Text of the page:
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01.12.2015 | Research article | Ausgabe 1/2015 Open Access

BMC Women's Health 1/2015

Postpartum contraceptive use in Gondar town, Northwest Ethiopia: a community based cross-sectional study

Zeitschrift:
BMC Women's Health > Ausgabe 1/2015
Autoren:
Yeshewas Abera, Zelalem Birhanu Mengesha, Gizachew Assefa Tessema
Wichtige Hinweise

Competing interests

The authors declare that they have no competing interests.

Authors’ contribution

YA originated and wrote the proposal, participated in data collection, analyzed the data drafted the paper. ZBM and GAT approved the proposal with some revisions, participated in data analysis. YA, ZBM, and GAT revised subsequent drafts of the manuscript. All authors read and approved the final manuscript.

Abstract

Background

Addressing family planning in the postpartum period is crucial for better maternal, neonatal and child survival because it enables women to achieve healthy interval between births. The contraceptive behavior of women in the postpartum period is usually different from other times in a woman’s life cycle due to the additional roles and presence of emotional changes. Therefore, this study is conducted with the aim of assessing the contraceptive behavior of women in the postpartum period.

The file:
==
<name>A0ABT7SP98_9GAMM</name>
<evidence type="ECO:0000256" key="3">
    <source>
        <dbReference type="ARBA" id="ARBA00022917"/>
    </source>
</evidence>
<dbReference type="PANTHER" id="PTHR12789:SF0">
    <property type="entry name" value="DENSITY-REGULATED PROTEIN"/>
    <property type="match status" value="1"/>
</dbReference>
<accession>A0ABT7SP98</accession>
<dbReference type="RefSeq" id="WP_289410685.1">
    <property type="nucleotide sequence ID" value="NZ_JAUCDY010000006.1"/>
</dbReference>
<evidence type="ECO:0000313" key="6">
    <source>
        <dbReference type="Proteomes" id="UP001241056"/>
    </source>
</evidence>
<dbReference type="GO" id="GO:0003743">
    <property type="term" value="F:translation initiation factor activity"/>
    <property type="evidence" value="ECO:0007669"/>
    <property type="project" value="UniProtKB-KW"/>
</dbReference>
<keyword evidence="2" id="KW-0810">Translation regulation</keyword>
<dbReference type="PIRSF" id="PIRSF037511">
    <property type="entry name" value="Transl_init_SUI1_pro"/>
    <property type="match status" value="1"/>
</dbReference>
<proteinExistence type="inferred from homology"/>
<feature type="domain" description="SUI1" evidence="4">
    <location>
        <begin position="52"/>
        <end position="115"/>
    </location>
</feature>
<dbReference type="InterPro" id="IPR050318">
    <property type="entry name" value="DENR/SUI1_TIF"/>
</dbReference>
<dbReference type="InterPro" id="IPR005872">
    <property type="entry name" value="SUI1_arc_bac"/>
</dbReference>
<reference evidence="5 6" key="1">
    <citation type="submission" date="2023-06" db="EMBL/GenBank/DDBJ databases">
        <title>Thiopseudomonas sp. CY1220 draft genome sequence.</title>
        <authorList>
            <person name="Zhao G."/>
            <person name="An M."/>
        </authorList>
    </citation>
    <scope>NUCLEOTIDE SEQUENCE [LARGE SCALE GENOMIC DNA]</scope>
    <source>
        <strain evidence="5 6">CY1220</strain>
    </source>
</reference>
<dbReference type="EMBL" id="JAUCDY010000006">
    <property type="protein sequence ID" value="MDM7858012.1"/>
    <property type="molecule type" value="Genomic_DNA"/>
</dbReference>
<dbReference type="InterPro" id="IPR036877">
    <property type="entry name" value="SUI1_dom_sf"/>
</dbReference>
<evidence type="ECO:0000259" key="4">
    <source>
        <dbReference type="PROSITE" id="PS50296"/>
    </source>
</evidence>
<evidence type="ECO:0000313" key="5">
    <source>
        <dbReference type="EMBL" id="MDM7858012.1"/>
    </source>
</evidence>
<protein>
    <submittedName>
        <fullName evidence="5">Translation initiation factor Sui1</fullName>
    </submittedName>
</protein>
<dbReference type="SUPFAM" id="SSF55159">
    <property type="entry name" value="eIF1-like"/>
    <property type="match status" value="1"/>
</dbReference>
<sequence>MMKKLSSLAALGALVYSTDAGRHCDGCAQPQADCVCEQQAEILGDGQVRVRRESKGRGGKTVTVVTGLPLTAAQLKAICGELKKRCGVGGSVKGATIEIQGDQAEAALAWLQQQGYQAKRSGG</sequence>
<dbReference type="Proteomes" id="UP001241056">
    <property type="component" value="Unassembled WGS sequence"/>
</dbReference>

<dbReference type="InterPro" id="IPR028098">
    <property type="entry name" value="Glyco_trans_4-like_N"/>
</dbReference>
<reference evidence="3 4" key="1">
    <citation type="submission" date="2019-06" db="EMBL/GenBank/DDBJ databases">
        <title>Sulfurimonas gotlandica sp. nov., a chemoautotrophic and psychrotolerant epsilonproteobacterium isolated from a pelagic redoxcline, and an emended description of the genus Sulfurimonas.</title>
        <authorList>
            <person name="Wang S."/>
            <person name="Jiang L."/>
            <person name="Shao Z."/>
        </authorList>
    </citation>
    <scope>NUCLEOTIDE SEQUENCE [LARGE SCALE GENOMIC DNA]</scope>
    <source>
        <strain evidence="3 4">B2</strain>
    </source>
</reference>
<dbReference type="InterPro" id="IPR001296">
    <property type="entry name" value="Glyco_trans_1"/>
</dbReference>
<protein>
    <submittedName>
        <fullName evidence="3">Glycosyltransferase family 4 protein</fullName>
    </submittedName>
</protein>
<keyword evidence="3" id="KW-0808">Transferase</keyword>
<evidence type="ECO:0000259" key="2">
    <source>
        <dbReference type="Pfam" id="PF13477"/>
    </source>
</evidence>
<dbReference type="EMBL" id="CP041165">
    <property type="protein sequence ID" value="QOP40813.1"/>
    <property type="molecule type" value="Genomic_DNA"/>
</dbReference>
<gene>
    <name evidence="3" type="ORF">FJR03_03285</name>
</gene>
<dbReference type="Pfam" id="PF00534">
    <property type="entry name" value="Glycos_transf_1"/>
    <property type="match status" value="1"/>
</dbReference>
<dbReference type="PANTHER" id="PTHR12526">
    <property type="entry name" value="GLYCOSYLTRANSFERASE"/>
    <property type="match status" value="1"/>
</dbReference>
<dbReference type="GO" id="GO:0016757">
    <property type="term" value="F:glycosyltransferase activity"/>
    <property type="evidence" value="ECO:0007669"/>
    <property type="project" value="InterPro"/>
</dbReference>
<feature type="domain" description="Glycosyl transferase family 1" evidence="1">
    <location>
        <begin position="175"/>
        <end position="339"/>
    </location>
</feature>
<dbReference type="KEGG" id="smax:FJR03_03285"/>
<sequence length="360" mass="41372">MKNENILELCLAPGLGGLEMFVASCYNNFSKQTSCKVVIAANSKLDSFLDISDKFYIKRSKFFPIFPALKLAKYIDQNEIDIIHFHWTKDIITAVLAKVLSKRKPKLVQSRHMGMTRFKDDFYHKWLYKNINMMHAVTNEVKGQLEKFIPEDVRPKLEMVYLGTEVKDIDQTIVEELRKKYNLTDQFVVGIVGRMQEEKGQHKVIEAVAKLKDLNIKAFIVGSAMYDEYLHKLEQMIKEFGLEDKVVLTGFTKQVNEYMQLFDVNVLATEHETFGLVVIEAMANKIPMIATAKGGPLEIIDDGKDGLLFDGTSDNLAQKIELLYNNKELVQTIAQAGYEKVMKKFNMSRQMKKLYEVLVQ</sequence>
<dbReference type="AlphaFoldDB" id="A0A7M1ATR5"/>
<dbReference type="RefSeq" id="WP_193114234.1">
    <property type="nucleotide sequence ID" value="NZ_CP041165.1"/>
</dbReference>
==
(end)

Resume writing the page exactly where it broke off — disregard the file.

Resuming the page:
Methods

A community-based cross-sectional study was conducted in August 2013 among women who gave birth one year before the study period in Gondar town, Northwest Ethiopia. Multistage cluster sampling technique was employed to recruit a total of 703 study participants. For data collection, a structured and pretested questionnaire was used. Descriptive statistics were done to characterize the study population using different variables. Bivariate and multiple logistic regression models were fitted. Odds ratios with 95% confidence intervals were computed to identify factors associated with contraceptive use.

Results

Nearly half (48.4%) of the postpartum women were using different types of contraceptives. The most commonly used method was injectable (68.5%). Resumption of mensus [Adjusted Odds Ratio (AOR) = 8.32 95% Confidence Interval (CI): (5.27, 13.14)], age ≤24 years [AOR = 2.36, 95% CI: (1.19, 4.69), duration of 7–9 months after delivery [AOR = 2.26 95% CI: (1.12, 4.54)], and having antenatal care [AOR = 5.76, 95% CI: (2.18, 15.2)] were the factors positively associated with contraceptive use in the extended postpartum period.

Conclusion

Postpartum contraceptive practice was lower as compared to the Ethiopian demographic and health survey 2011 report for urban areas. Strengthening family planning counseling during antenatal care visit and postnatal care would improve contraceptive use in the postpartum period.
Literatur
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